The industry is constantly changing and technology is speeding up the rate of change.  Those that recognize the change, and work very, very hard may make a go of it.  Few will want to work that hard though.

Share this post


Link to post
Share on other sites
39 minutes ago, geogphotos said:

And I for one will always be grateful to Alamy for providing the opportunity for me to do what I always wanted to do - be a stock photographer.

 

Back in the late 1980s and early 1990s I did approach stock agencies but could not get accepted by the best ones. They already had my sort of content and didn't want more unless it was going to offer something extra. Many simply turned you away if you didn't have a very large number of medium format selects from any initial submission. It was a question of sending slide folders in with return postage and then waiting and usually being disappointed. I did find my way into one or two smaller libraries that were more editorial, less choosy, but never had any success.

 

I once got suckered into sending  all my slides off to a new start up agency advertising in the classified ads at the back of a US magazine. They accepted all the pics. Actually I should say that they 'took' all the pics. It required several years of letters, in the end solicitor's letters to get them back. Even the UK agencies that I was with lost work. One image of a carnival in Jamaica is still something I can get a bit upset about - the agency posted it off along with a batch of others to a magazine and it all disappeared. No insurance. Another agency went through a series of address changes which couldn't help identify their decline as they shifted from West London to a bedsit in a New Town. In drips and drabs the pics eventually came back... most of them anyway. The owner of that agency was a decent person by the way. I see his name frequently in the Alamy 'Sales' threads, so good on him for keeping going.

 

I had a few direct sales to magazines and calendar companies ( which reminded me that I could sell) and a few illustrated articles ( a Yachting Monthly one 'Teignmouth Electron' and Donald Crowhurst which pleased me because I know nothing at all about sailing and some for the Geographical) but I sold literally nothing through stock agencies. 

 

Then got sucked into teaching career and family. Eventually left ( job not family!) in 2000 to go freelance as a writer. One of the publishers asked if I had any pics. I asked where they usually got theirs. They told me about Alamy. 

 

Nice story but how awful losing those pics. 

 

I always wanted to sell stock but never owned medium format so didn't even attempt to approach an agency.  I like to think one can make a living out of stock, but I'd say you need a good 20-50,000 images in your port, something which I'll never have.  Wish I'd started all those years ago... :(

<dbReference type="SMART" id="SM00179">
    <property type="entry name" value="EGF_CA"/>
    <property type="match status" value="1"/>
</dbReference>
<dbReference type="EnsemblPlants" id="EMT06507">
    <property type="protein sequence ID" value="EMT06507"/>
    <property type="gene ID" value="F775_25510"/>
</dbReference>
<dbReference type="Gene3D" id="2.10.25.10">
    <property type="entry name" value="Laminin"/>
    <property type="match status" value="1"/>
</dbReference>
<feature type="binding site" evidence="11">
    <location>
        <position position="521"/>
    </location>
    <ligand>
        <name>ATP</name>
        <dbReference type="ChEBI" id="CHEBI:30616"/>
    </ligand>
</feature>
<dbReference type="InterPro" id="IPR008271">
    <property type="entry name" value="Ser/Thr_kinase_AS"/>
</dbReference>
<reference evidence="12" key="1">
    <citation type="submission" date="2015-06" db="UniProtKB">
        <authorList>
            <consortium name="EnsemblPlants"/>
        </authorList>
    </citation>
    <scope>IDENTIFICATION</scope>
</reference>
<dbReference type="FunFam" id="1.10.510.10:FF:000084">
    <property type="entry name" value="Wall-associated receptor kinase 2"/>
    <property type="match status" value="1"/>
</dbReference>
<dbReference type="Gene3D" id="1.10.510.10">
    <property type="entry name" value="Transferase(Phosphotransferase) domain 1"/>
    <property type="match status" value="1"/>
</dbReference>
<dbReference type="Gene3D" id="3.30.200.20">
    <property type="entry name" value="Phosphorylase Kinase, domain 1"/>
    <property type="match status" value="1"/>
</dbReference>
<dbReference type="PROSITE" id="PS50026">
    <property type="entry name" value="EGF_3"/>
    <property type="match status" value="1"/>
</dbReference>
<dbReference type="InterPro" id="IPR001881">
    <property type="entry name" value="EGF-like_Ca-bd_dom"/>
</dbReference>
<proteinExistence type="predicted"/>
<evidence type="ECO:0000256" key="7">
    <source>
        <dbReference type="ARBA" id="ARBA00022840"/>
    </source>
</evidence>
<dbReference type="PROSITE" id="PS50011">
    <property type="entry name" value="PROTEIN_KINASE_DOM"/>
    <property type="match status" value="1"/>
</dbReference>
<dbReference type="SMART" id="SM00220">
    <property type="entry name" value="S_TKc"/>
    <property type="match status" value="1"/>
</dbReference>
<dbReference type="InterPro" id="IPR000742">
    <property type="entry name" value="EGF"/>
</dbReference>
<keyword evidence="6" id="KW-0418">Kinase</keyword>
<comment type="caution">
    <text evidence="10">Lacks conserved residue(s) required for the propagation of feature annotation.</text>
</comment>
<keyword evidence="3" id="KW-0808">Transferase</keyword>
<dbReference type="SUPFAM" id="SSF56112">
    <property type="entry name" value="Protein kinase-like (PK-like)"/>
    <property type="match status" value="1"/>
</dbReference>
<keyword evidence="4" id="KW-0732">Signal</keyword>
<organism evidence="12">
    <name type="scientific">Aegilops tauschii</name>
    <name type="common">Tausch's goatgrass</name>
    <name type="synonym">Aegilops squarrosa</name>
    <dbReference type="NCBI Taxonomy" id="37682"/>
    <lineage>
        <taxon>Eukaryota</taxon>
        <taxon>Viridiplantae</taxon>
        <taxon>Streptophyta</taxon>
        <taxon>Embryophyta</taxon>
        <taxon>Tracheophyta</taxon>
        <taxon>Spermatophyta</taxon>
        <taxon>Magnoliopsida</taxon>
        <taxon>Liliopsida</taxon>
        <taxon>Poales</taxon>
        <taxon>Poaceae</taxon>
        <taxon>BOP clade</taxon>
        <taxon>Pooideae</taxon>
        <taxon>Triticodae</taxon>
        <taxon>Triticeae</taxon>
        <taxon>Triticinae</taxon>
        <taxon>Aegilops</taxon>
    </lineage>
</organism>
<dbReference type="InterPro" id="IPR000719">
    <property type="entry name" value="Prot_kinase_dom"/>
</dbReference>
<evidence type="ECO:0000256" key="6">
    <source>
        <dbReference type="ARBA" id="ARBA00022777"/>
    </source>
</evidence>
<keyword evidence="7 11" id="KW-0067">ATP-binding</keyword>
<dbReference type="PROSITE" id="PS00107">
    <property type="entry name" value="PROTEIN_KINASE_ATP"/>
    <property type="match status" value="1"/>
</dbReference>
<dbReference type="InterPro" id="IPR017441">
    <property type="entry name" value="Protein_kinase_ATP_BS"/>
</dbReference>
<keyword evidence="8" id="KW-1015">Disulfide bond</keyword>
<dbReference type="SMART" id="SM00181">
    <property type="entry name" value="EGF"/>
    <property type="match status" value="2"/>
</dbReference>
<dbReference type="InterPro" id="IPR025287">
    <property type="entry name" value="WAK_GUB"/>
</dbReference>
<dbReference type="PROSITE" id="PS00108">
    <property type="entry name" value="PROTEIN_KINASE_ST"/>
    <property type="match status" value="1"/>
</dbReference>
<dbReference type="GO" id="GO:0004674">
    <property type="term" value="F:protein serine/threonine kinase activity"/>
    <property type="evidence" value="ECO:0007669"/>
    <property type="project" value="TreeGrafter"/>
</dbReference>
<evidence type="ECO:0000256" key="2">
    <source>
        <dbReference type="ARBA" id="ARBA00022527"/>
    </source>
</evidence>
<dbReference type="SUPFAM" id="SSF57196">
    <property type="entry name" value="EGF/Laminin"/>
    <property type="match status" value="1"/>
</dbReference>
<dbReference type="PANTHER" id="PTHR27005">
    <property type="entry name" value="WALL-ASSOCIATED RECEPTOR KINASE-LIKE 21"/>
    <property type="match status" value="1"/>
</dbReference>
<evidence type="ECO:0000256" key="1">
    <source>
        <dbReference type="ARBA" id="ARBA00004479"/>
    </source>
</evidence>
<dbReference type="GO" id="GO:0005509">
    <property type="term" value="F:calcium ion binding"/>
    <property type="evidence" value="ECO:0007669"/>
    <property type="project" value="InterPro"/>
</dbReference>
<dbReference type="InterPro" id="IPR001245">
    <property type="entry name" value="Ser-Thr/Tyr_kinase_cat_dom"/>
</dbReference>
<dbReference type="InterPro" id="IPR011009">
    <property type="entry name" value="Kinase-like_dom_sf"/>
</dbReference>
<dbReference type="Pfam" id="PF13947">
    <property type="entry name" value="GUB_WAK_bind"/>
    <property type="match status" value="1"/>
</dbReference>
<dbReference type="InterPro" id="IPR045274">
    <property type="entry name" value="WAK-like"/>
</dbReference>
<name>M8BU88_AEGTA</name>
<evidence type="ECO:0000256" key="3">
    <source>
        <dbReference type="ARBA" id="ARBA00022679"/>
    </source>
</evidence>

Share this post


Link to post
Share on other sites
On 10/29/2017 at 17:20, KODAKovic said:

Cheap cameras?

Is someone here able to recognize a $100 Sony Rx100-mark-whatever RAW file from a full frame camera file?

Post-processing is the key.

If you know where to get a Sony RX100 for $100, please let me know!

 

Alex

  • Like 1

Share this post


Link to post
Share on other sites
On 24/09/2017 at 23:11, famousbelgian said:

My advice would be to find a niche, or a USP, for your portfolio. Not easy these days but still possible, and it has a dramatic impact on sales and income.

 

Marc

Quite agree with Marc. Unless you do that,a simple tenet of marketing, you will be lost in the billions of photographs being taken and splashed around the internet these days. Anywhere on the tourist trail will heve been photographed millions of times, from every angle and viewpoint, at all times of the day, seasons etc etc... Have come to the conclusion that the only images I now value have to be personal, ie unique to me. Easy to say ...

Share this post


Link to post
Share on other sites

As for personal, MS asked me to lift a PU restriction for a picture with my father (and St. Paul's) in it recently, for a retirement present. No sale yet though.

Share this post


Link to post
Share on other sites

Between Alamy and a couple of other agencies, I probably bring in about 2/3 of the UK national average income per year.....(and stock is only one element in my portfoio of photographic activitiers)

 

So yes, it's possible to  at least make a significant % of your income from stock of one kind or another

 

km

  • Upvote 1

Share this post


Link to post
Share on other sites
4 hours ago, Alex Ramsay said:

If you know where to get a Sony RX100 for $100, please let me know!

 

Alex

 

Me too. They are definitely not cheap cameras, not here in Canada anyway.

Share this post


Link to post
Share on other sites

One aspect hasn't been considered in this informative thread.  That is that stock income is inherently unpredictable.  I suspect that even those actually making a living from stock will experience significant fluctuations in monthly income.  OK. that's an inherent part of freelance life but it does mean that future planning and, in particular, raising finance for development and business expansion will be difficult without a predictable cashflow.  The more erratic your monthly earnings are the lower the likelihood of attracting the finance needed to invest in the equipment, travel, etc needed to grow and develop your stock business.  Better, as others have said, to regard it as a income supplement and, as I once saw it described, "build a portfolio of income opportunities".